I don’t follow the argument that just becuase it’s important in “everyday” life, it necessarily has to be important to MR or anything else !

    Pat

  2. Jonathan Wheeler says:

    September 1st, 2011 at 4:36 pm

    Really interesting article! Gaming or playing is certainly inherent in the human condition, although often veiled by social constraint and oddly frowned upon by ‘serious’ folk. Gaming normally involves some kind of competiton and there is no greater stimulus than competition to focus the human mind and body. As an industry we should embrace this new wave of thinking – let’s turn our boring surveys into fun ‘challenges’ and measure the difference in cooperation and feedback.

    At Blauw we are fully behind this movement and have developed an NPD/Ideation board game entitled ‘Design Game’. It’s a lot of fun to play, but there is serious theory behind the concept – mainly following the esteemed scholar Henry Hamburger (yes that is his real name!)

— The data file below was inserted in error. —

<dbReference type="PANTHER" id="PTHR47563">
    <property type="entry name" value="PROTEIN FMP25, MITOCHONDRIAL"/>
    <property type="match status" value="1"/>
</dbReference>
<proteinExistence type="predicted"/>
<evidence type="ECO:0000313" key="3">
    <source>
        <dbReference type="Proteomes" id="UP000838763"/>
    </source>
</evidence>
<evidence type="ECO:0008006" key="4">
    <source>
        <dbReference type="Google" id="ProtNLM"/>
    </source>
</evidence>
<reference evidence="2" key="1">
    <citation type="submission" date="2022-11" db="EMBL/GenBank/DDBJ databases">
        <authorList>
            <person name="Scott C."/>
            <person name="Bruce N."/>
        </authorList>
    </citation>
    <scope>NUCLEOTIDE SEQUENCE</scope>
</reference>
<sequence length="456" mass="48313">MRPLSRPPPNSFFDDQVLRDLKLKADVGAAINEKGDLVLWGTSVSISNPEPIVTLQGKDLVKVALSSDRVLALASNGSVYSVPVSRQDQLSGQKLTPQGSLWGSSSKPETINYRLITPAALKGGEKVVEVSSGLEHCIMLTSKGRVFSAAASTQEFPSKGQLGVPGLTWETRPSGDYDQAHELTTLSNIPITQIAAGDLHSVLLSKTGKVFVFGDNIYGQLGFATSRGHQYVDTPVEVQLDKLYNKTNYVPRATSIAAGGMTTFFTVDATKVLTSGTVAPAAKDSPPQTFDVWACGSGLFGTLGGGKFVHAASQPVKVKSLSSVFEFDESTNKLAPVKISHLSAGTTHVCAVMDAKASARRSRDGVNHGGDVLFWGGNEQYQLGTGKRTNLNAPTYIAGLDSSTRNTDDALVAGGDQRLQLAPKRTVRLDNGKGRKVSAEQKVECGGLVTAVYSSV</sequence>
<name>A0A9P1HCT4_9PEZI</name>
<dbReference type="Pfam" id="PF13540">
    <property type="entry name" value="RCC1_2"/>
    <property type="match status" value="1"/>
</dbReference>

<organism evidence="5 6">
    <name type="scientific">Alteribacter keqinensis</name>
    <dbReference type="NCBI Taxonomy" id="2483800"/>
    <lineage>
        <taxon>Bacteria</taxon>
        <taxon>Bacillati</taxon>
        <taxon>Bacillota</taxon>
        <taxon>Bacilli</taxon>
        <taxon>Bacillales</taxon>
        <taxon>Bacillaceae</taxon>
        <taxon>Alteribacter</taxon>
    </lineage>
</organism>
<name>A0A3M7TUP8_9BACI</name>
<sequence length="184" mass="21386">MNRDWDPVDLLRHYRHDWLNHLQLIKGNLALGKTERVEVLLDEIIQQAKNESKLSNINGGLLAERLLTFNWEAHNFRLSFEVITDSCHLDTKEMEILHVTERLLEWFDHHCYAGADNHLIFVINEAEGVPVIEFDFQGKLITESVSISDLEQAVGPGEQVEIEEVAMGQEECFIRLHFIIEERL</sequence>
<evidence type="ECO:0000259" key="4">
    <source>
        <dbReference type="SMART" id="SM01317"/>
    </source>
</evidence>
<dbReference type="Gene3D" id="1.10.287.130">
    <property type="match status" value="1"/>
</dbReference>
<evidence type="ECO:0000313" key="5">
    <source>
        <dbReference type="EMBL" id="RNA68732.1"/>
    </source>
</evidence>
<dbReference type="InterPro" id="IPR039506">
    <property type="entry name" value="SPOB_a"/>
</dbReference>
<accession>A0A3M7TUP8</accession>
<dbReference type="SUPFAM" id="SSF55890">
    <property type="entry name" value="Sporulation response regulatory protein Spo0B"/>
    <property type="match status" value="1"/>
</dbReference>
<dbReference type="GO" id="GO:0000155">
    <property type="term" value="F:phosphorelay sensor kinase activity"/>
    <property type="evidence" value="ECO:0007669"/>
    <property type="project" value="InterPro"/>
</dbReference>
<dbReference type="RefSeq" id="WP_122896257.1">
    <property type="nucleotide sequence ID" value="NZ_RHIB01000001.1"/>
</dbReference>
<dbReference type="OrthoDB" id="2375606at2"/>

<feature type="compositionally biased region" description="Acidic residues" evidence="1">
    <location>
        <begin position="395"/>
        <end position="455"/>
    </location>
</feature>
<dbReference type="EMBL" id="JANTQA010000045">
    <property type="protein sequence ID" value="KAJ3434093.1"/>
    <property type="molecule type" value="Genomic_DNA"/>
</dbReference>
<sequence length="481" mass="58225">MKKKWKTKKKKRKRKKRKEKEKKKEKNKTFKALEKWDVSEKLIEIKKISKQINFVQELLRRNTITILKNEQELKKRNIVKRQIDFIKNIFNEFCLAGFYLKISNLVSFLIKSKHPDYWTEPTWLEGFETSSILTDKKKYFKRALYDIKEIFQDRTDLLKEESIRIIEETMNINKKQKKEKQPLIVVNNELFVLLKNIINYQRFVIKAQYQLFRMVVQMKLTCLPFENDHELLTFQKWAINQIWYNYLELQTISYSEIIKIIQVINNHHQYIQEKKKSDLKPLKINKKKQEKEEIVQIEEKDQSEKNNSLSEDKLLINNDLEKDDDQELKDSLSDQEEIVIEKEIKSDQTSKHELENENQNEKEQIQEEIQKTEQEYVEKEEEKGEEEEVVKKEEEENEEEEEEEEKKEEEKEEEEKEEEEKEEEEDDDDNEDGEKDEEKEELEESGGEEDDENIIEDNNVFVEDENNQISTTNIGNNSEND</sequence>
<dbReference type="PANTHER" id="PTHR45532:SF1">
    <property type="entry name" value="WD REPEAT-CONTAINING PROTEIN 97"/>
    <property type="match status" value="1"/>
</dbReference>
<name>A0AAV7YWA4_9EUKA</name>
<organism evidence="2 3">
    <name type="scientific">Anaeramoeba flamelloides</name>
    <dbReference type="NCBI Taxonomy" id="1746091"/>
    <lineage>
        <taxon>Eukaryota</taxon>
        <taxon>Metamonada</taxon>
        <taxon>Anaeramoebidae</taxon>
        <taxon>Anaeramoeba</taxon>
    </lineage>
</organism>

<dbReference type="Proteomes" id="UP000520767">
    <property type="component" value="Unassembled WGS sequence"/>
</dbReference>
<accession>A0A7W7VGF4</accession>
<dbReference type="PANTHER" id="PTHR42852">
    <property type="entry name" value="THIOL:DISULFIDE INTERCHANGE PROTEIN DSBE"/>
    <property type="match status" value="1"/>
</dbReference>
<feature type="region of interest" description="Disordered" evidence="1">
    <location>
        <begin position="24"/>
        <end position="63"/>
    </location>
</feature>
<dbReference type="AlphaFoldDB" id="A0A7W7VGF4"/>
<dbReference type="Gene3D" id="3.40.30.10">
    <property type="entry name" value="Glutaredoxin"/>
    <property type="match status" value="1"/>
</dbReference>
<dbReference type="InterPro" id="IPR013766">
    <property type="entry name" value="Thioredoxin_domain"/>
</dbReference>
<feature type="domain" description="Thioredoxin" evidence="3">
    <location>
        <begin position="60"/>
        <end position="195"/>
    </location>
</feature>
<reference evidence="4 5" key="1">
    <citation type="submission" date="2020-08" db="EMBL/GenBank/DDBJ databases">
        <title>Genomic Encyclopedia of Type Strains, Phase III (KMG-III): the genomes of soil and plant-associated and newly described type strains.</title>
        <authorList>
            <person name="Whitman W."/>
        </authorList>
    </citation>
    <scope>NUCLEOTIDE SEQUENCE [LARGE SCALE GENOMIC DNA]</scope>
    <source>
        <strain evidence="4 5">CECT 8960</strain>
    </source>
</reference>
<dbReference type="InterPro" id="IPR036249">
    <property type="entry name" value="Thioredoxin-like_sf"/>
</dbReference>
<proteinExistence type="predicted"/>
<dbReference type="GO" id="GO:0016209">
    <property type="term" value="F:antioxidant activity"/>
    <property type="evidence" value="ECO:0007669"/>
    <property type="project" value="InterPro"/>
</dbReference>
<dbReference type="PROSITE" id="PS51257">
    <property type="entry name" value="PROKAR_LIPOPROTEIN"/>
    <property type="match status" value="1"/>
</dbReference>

Our feedback from using this tool is that we really see a marked difference with traditional ideation tools – it derives much richer insight and a higher volume of unfettered new concepts and ideas.

    We are convinced of the power of gameplay and are thrilled that the MR industry has started to wake up to the possibilites it can offer!

  3. Jonathan Wheeler says:

    September 7th, 2011 at 11:22 am

    Pat, I think the point is that gamification can increase the levels of interest, engagement and participation for survey respondents – not a bad thing in this day and age! The fact that gameplay is an important part of everyday life means that echoing these techniques within survey design can lead to a more challenging and fulfilling experience for participants.

  4. Susan Abbott says:

    September 7th, 2011 at 11:24 am

    Games are an excellent alternative to experimental methods for MR, because they create a proxy environment where decisions are made. For example, creating a game environment in a focus group / customer lab setting can cut through a lot of what people say they do, and get to what they actually do. It’s also a lot more fun than just talking, for many people.

    I would like to hear more from @jonathanWheeler about this Design Game. How about a guest post here Jonathan?

  5. Jonathan Wheeler says:

    September 13th, 2011 at 7:34 pm

    @Susan – I try not to incur the moderator’s wrath by posting advertorials….but you could have a quick look at http://www.design-game.co.uk while no one’s looking !